The French love to give literary prizes and to make a fuss over the recipients, particularly if the book's just a little outre' and the author's barely postadolescent. One has only to remember the surpassing celebrity of the 18-year-old Franc,oise Sagan, when "Bonjour Tristesse" came out, to realize that Elvire Murail, even at the ripe old age of 25, is in a grand Gallic tradition.
The question is, despite the legitimacy and chic bestowed upon her by the awarding of Le Prix du Premier Roman (a special first novel award) and Le Prix George Sand, what's in it for an American reader? Jacket comparisons with Truman Capote's "Breakfast at Tiffany's" and J.D. Salinger simply serve to make the copywriter for "Stairway C" an easy target for scorn. Characters and situations this charmless must be losing something in the translation! But also, to adapt a phrase, the French are different from you and me, and their tolerance for plotless preciosity is well known.
"Stairway C" is set in Greenwich Village, which must seem as romantically exotic to Parisian readers as the Left Bank does to some Manhattanites. But this slice of Village life is as weirdly off the map as Kafka's "America," and the arty dwellers therein sound about as colloquially American as the gangsters or cowboys in the popular French Tin-Tin comics -- which is to say, not very. The French reviewers have acclaimed this as hip bohemia, '80s-style, but it's really more quaint than cool.
Still, it might have come off as droll or amusing. Instead, it's baffling. And the book's sole clear idea is the old notion that every time you scratch a cynic, a sentimentalist bleeds.
The novel's narrator, Foster Tuncurry, who has an apartment on Stairway C in a Village apartment building, is a younger, rather neurasthenic free-lance art critic and full-time curmudgeon. Snapping (lame) sarcastic remarks, he wanders about his neighbors' rooms and through the local art galleries, behaving like a version of the George Sanders character in "All About Eve" -- if the screenplay had been by Marcel Proust and not Joseph L. Mankiewicz. It is, moreover, Tuncurry's "sacred principle . . . 'Why do something simply when you can make it complicated?' "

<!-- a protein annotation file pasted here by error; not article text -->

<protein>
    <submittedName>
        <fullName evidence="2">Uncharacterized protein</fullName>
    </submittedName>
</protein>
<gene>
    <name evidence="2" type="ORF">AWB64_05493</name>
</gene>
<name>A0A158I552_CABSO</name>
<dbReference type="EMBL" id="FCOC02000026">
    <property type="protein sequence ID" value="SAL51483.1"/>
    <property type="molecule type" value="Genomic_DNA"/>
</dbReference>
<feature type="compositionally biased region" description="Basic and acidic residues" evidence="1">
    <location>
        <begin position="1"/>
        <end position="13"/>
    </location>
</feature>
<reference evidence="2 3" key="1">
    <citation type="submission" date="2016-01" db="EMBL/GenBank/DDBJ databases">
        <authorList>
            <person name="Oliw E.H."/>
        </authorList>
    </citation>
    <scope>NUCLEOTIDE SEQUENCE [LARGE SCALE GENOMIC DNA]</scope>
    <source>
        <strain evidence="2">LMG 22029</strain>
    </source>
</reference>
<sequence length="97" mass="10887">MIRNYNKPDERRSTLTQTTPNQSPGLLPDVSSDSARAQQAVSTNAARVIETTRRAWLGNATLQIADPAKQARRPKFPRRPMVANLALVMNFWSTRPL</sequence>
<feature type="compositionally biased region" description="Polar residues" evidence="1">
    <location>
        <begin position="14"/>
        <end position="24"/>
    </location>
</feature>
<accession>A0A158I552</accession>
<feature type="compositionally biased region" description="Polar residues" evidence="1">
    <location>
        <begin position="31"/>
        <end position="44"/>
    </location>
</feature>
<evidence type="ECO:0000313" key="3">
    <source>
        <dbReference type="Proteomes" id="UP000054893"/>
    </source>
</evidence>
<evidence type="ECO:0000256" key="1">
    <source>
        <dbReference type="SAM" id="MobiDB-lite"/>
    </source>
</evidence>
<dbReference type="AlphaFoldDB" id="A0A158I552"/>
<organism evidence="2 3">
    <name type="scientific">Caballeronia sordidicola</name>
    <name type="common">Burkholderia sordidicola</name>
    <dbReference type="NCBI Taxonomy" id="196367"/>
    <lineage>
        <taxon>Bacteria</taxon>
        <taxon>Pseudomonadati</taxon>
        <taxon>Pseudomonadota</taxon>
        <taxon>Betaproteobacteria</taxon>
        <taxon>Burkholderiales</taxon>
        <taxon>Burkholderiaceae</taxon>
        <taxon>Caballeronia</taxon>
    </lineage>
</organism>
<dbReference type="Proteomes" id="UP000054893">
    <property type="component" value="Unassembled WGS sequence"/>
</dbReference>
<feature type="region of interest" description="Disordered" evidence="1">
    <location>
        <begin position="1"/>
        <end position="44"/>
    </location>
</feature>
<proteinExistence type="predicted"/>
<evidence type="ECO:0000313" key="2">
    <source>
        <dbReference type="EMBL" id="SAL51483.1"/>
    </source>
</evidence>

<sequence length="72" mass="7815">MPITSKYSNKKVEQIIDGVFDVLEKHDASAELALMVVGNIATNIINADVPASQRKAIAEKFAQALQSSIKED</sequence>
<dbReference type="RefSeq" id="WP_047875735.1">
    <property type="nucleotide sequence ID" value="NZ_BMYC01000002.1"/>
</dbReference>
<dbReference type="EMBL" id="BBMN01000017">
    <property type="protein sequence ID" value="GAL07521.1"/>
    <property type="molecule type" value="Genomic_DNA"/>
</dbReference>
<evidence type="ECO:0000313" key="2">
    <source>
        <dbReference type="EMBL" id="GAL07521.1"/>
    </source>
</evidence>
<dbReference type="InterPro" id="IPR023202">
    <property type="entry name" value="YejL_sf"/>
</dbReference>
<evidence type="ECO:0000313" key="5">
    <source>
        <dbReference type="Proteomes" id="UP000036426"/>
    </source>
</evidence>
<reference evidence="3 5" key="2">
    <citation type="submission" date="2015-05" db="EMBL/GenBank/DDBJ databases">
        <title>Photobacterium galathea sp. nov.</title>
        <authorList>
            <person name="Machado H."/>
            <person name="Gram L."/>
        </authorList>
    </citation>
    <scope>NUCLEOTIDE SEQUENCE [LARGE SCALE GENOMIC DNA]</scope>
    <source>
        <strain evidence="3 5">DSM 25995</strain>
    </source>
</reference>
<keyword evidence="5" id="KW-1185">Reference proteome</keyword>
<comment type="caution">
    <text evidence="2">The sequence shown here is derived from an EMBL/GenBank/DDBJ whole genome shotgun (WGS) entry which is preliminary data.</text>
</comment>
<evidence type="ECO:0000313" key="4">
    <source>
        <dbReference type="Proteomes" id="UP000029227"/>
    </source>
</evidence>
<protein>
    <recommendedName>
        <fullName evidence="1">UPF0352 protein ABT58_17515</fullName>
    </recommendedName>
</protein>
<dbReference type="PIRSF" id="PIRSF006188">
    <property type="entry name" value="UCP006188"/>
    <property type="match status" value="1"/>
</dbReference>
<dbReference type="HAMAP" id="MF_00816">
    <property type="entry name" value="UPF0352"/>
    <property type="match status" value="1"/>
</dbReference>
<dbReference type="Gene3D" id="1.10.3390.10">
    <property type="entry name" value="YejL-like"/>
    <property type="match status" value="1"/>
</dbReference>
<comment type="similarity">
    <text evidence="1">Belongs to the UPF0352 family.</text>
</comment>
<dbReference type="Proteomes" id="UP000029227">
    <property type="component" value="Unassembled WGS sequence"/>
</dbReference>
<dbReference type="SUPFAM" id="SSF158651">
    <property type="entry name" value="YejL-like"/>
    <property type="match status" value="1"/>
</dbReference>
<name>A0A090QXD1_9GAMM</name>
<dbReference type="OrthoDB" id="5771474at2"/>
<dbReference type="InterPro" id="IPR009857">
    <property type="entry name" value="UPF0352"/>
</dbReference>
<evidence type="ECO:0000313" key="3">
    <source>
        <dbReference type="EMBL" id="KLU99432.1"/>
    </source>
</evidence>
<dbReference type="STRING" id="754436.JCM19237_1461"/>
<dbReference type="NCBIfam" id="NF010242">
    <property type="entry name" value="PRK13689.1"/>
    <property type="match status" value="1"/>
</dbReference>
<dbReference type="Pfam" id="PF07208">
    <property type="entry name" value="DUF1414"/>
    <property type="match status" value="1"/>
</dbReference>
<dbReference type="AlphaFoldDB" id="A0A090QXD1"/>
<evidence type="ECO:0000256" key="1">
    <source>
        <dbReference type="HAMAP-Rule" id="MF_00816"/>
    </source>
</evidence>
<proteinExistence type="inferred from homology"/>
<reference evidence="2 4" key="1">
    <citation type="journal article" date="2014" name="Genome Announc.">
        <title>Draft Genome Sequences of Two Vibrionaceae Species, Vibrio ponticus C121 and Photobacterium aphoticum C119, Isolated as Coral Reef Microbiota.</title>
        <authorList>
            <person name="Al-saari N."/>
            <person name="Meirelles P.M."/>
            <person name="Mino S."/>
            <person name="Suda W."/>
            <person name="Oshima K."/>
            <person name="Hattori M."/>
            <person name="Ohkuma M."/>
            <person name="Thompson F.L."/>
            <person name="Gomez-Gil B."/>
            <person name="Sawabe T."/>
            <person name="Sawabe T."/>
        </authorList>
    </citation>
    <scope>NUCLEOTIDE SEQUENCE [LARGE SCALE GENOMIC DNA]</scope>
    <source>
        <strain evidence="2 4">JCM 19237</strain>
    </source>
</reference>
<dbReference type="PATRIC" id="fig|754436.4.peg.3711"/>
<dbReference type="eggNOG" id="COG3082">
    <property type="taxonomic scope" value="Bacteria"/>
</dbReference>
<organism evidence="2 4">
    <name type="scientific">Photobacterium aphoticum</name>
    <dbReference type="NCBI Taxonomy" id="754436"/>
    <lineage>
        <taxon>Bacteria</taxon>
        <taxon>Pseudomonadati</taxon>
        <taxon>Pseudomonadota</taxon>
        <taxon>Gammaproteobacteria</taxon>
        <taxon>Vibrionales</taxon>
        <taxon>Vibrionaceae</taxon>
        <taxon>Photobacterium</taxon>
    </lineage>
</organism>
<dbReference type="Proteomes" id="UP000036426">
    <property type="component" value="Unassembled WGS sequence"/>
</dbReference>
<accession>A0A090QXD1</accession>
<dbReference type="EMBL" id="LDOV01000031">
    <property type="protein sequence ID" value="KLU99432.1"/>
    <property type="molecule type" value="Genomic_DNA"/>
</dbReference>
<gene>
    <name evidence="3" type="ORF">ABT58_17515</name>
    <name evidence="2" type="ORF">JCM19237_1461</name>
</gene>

The reader learns the above when Tuncurry takes it upon himself to see that the ashes of Mrs. Bernhardt, a forlorn woman who has committed suicide in an apartment upstairs, are taken to Israel, the place she yearned for in life. The difficulty of arranging this, which becomes an obsession for him, causes Tuncurry to call upon his father, a diplomat who regards his eccentric son with easygoing affection.
But their banter ("My love to you, wretched son, and see you soon." "Fare thee well, ignominious father.") is so ludicrous in English that the novel's penultimate scene -- when Tuncurry, having decided he is a homosexual, introduces his chosen mate to Dad -- is just too silly to be taken seriously. And if it's meant to be farcical, it's merely foolish.
While there's much here that, in a better writer's hands, could be considered quintessentially or enjoyably French -- for example, the Stairway C flirtations punctuated by the Feydeau-esque noise of slamming doors -- there's no animating spirit, no joie de vivre. It's a recognizable recipe, with familiar ingredients, concocted by a chef whose apprenticeship isn't over. Sadly, Foster Tuncurry, though he obviously intrigues his creator, is a fairly unlikable fellow, even after he begins to indulge, in typically headstrong fashion, in a succession of good deeds. Worse, he's not at all interesting, and it's hard to care when he decides to admit that he can "love two opposite things at once" -- Renoir, as well as Bosch.
The story ends at Gethsemane, where Tuncurry at last scatters Mrs. Bernhardt's remains. The reader, meanwhile, frets a bit, having the equivalent of literary jet lag and uncertain whether any part of the journey has made any sense. Like snails or oysters or olives, such fiction is an acquired taste.